stop running the same pace for every run
By Mike Gauvin
Let’s face it: there are many different philosophies and ways to reach peak performance. Obviously, it’s important not only to set long term goals but in the process of reaching for these goals runners often wonder if their training is preparing them properly for the desired result. Is there a correct answer? Well…yes there is. The answer is long term consistent, uninterrupted training.
To be consistent you have to be healthy. To stay healthy you have to have a well designed plan that balances all aspects of training. When I design a program I attempt to cover all the bases during the build up and race phases. One best method doesn’t exist but if we follow a gradual buildup in stimulus and make sure we touch all of the important systems or paces we are well on our way to reaching our goals.
Distance runners spend most of their time focused on what we all call “easy” runs. Race specific workouts or tempo runs make up a very small percentage of our weekly volume (or at least they should). Because these “easy” days are so important I break them down even further to ensure we are not running the same pace or focusing on the same systems every day of the week.
Easy Run Breakdown
Low intensity: Focused easy effort. The goal is to run very comfortably for as many miles as you need to reach your weekly target (ex:1:30-2:00+ minutes per mile slower than 5k pace)
Moderate intensity: Run by feel, allowing yourself flexibility to progressively pick up the pace – never getting too fast (ex: 1:00-1:30 minutes per mile slower than 5k pace)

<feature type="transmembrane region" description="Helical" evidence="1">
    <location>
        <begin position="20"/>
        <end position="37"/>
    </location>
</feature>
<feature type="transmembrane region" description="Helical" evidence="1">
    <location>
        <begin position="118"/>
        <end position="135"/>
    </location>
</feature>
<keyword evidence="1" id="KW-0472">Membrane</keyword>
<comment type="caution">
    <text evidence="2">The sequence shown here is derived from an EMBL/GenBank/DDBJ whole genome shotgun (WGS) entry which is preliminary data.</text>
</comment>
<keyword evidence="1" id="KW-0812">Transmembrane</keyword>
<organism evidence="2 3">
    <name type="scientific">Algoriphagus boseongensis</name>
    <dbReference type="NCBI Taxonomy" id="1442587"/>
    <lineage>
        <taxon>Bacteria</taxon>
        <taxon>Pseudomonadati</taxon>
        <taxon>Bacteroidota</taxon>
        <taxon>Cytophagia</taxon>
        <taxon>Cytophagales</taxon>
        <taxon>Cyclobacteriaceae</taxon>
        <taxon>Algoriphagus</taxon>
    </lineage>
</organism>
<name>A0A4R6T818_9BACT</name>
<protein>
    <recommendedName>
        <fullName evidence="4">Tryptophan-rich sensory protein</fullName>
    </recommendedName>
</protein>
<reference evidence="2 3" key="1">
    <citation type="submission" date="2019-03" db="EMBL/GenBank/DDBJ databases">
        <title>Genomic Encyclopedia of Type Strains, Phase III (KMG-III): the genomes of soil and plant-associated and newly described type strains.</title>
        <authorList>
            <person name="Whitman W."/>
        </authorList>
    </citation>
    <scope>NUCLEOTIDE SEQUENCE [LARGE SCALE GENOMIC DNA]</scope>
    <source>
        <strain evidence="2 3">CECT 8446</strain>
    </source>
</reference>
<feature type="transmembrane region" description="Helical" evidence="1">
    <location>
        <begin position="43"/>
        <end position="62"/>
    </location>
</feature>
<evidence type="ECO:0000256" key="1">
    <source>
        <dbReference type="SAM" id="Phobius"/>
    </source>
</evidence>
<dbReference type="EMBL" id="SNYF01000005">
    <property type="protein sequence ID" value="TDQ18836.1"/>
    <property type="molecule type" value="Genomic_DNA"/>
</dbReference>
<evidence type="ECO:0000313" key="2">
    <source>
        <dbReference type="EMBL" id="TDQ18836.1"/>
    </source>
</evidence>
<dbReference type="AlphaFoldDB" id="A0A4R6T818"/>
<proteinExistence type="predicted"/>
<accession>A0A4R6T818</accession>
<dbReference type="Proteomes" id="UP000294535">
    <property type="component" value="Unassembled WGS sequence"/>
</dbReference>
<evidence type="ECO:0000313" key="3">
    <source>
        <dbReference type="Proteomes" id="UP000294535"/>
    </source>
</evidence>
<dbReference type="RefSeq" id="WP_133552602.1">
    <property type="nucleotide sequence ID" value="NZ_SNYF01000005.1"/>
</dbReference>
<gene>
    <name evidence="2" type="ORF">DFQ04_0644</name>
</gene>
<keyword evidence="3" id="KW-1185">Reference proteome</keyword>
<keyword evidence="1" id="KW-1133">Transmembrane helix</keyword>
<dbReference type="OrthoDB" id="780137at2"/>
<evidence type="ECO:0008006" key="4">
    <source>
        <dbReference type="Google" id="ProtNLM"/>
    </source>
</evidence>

Recovery: Very low intensity and of short duration. Used following very hard efforts or intense races (ex: 30-60 minutes of running at >2:00 per mile slower than 5k pace) – sometimes may be substituted with rest or cross training.
Easy runs (or lack of) are often the culprit of injuries, decreased performance, and not reaching your potential as a runner. The reason is that we often tend to go out and run the same moderate pace on our easy or recovery runs, day in and day out.
As you can see from the table below, not all “easy” days are created the same. Sometimes we need to make sure we fully recover from tough sessions in order to improve; other times we can let our legs roll along based on how we feel. All days should not be run at the same pace. The more patient and disciplined you are the more consistent you will become.
A few benefits of low and moderate intensity easy runs:
Specific muscle fiber adaptation
Tendon & bone development
Glycogen storage & fat utilization
Mitochondrial and capillary growth
Improved VO2max & general endurance
Mike Gauvin is a certified coach who works with particular wolves from the Western Mass Distance Project. This article originally appeared in the Nov/Dec 2013 issue of Level Renner. Get your free subscription today (box in upper right portion of screen).